3RD LD: Destroyers leave for antipiracy mission off Somalia.
(EDS: ADDING INFO)
Japanese Maritime Self-Defense Force destroyers set sail Saturday for an antipiracy mission off Somalia, marking the first such activity abroad for the country's Self-Defense Forces.
Two destroyers -- the 4,650-ton Sazanami and 4,550-ton Samidare of the 8th Escort Division of the 4th Escort Flotilla -- left their base in Kure, Hiroshima Prefecture, in the afternoon as some 1,200 family members bid farewell from a berth and a transport ship nearby.
At a ceremony before the departure, Prime Minister Taro Aso expressed resolve to tackle piracy, calling it ''our common enemy'' that threatens the country's lifeline for trade.
''It goes without saying that Japan must take a proactive measure now that other countries have begun an international campaign,'' he said, urging mission members to fulfill their duties.
It will take the vessels two to three weeks to reach the pirate-infested Gulf of Aden off the coast of Somalia, making the actual escort mission likely to begin in early April, Defense Ministry officials said.
Saturday's dispatch follows the order Defense Minister Yasukazu Hamada gave Friday for it on the basis of the maritime police action provision of the SDF law.
Because the provision was previously invoked only twice in cases that concerned the safeguarding of Japanese coastlines, critics say the use of the law for an antipiracy mission abroad effectively circumvents the law.
Partly because of this, the government submitted to parliament an antipiracy bill that would make up for some of the shortcomings in the mission based on the maritime policing provision.
Once that the bill is passed into law, the government intends to use it to legitimize the antipiracy mission.
Capt. Hiroshi Goto, the escort division commander who leads the mission, expressed determination to fulfill the duties given to his unit.
''I think this antipiracy mission is a very significant one in which we will be responsible for the safety of our country's maritime transport,'' he told reporters before he boarded the Sazanami.
Asked if he was nervous about the possibility of facing pirates who may be armed, the 50-year-old captain said, ''We are not particularly concerned or nervous because MSDF personnel have been trained on the assumption that they would use weapons in the first place.''
The ceremony was full of pomp with a full menu of honors provided by a musical band, honor guards and speeches by dignitaries, but some of the family members who gathered to see off their loved ones appeared concerned about the mission ahead.
''It would be a lie if I said I'm not worried,'' said a 29-year-old woman whose husband departed aboard the Samidare. ''Especially because this is an unprecedented mission.''
But her husband, a 27-year-old leading seaman, looked determined. ''Although I'm sad to leave my family behind, this is my duty,'' he said before he set off on the destroyer.
On Saturday, a dozen or so people were also seen demonstrating outside the Kure headquarters near the base, criticizing the government for using the antipiracy mission as a pretext for sending the SDF abroad on a more regular basis.
A total of roughly 400 MSDF personnel and eight Japan Coast Guard officers are aboard the two destroyers, which each carry two SH-60K patrol helicopters and two speedboats, according to the officials.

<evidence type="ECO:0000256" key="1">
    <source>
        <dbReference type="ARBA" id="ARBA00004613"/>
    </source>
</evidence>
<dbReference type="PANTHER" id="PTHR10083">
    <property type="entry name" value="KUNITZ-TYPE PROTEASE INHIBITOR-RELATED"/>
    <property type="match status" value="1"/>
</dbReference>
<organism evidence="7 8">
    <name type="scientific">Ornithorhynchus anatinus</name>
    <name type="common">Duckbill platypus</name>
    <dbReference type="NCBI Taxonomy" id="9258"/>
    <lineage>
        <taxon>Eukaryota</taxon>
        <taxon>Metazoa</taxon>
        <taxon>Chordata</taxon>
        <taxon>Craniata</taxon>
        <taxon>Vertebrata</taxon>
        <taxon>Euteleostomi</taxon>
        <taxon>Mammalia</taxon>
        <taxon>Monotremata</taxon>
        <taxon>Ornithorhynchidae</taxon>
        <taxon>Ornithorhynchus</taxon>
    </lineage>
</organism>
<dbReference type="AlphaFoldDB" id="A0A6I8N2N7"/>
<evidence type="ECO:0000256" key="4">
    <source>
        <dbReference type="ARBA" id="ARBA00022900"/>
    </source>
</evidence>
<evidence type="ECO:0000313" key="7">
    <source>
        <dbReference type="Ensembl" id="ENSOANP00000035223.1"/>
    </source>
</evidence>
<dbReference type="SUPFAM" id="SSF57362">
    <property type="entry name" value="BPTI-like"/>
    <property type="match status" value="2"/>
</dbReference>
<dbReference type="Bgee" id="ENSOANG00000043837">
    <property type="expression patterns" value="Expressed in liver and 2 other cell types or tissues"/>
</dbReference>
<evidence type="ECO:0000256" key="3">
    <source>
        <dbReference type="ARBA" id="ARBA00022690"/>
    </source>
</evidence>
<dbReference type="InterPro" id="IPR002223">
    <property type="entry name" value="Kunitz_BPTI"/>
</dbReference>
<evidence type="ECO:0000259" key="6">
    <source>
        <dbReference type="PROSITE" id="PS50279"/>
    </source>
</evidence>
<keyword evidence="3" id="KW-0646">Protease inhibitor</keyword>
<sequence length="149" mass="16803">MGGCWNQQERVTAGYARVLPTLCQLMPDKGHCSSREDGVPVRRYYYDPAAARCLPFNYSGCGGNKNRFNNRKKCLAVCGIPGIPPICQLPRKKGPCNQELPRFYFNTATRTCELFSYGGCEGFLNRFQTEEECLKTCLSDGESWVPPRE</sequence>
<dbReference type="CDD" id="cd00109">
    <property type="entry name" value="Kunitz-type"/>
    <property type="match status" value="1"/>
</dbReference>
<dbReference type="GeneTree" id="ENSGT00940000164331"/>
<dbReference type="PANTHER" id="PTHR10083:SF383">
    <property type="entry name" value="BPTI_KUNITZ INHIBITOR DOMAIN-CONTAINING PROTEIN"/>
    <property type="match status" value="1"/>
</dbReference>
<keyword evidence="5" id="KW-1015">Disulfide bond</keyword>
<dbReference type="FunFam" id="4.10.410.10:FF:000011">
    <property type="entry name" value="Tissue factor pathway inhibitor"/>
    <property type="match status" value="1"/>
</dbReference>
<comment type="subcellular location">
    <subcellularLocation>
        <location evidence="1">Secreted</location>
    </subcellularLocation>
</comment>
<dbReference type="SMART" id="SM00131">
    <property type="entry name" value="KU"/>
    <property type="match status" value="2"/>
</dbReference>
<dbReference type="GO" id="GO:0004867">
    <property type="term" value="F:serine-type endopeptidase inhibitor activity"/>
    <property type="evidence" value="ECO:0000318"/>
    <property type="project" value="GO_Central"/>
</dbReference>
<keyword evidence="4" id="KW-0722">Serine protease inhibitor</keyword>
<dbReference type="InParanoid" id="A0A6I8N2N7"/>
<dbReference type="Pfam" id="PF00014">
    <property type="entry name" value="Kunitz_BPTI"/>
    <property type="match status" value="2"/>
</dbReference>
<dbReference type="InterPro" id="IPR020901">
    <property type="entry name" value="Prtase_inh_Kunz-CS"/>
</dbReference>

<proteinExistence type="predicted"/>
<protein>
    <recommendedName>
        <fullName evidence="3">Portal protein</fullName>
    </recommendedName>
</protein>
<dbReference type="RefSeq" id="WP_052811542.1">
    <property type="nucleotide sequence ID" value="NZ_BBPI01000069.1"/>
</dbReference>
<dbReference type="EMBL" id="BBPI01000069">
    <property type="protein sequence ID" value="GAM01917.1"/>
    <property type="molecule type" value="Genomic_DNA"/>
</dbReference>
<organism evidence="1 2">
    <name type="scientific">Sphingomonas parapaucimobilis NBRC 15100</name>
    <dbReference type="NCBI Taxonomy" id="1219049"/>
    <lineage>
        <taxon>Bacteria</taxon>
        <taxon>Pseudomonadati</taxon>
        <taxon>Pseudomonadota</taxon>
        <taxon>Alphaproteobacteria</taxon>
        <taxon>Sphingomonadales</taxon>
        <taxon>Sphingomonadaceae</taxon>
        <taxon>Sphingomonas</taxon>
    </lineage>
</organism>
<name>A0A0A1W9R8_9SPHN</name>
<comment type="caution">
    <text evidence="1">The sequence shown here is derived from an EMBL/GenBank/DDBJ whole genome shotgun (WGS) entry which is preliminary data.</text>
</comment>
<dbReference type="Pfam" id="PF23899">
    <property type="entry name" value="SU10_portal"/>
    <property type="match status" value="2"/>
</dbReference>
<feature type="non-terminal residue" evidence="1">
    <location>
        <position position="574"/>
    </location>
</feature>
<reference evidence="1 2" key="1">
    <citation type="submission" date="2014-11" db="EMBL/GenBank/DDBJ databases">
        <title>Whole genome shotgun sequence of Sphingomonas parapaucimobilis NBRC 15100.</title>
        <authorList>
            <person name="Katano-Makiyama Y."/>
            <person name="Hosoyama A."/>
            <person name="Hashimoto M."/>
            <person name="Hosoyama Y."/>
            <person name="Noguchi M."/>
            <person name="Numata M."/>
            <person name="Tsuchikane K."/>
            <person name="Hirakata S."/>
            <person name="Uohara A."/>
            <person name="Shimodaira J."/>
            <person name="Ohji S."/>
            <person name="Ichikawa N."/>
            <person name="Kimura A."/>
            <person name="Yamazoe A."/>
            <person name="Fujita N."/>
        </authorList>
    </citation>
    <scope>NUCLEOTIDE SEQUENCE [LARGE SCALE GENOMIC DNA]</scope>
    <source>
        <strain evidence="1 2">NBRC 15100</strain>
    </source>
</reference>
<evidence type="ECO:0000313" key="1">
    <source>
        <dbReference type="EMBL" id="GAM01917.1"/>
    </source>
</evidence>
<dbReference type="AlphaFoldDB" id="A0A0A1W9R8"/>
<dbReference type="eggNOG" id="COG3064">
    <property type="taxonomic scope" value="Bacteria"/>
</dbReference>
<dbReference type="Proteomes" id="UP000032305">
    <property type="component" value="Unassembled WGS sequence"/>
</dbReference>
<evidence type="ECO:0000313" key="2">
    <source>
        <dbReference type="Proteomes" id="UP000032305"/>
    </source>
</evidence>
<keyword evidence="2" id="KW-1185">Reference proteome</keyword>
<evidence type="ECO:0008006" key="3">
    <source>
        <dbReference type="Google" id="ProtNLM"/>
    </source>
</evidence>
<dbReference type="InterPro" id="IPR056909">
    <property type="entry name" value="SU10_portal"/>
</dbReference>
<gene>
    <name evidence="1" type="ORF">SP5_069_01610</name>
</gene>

Coast guard officers will be on hand aboard the ships to process judicial matters, including collecting criminal evidence and handling crime suspects.
Members of the commando-style MSDF Special Boarding Unit are also part of the mission.
As a maritime police action, the destroyers will escort only vessels linked to Japan -- Japanese-registered ships, foreign ships with Japanese nationals or cargo on board, and other ships operated by Japanese shipping firms.
If the destroyers encounter pirates, MSDF personnel may fire warning shots. But under the maritime policing provision, they cannot harm the pirates except in limited circumstances, such as acting in self-defense.
To better deal with pirate attacks, the government is seeking to have enacted the new law that would provide more latitude in stopping piracy, including firing at pirate boats that close in on commercial ships despite repeated warnings to stop.
The law would also enable the MSDF to protect any ships, including foreign vessels without Japanese connections -- a provision government officials say is needed to fulfill Japan's international obligations.
It remains unclear, however, whether parliament will approve such a bill, given that the House of Councillors is controlled by the opposition. Some opposition parties are concerned about the potential use of force abroad, which is limited under the country's pacifist Constitution.
''We have to make an effort to have the law enacted as soon as possible. It'll be too late if things happen,'' Aso told reporters on Saturday after he saw off the destroyers at the base.
Besides the destroyers, Japan plans to deploy MSDF P-3C patrol aircraft to the gulf.
Spurred in part by calls from the domestic shipping industry and China's dispatch of navy destroyers late last year, Aso in late January instructed Hamada to prepare for an antipiracy mission off Somalia.
Japan joins more than a dozen countries, including Russia, China, the United States and some European Union nations, that have deployed their naval vessels to waters around the Horn of Africa on antipiracy missions.
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|Publication:||Japan Policy & Politics|
|Date:||Mar 16, 2009|
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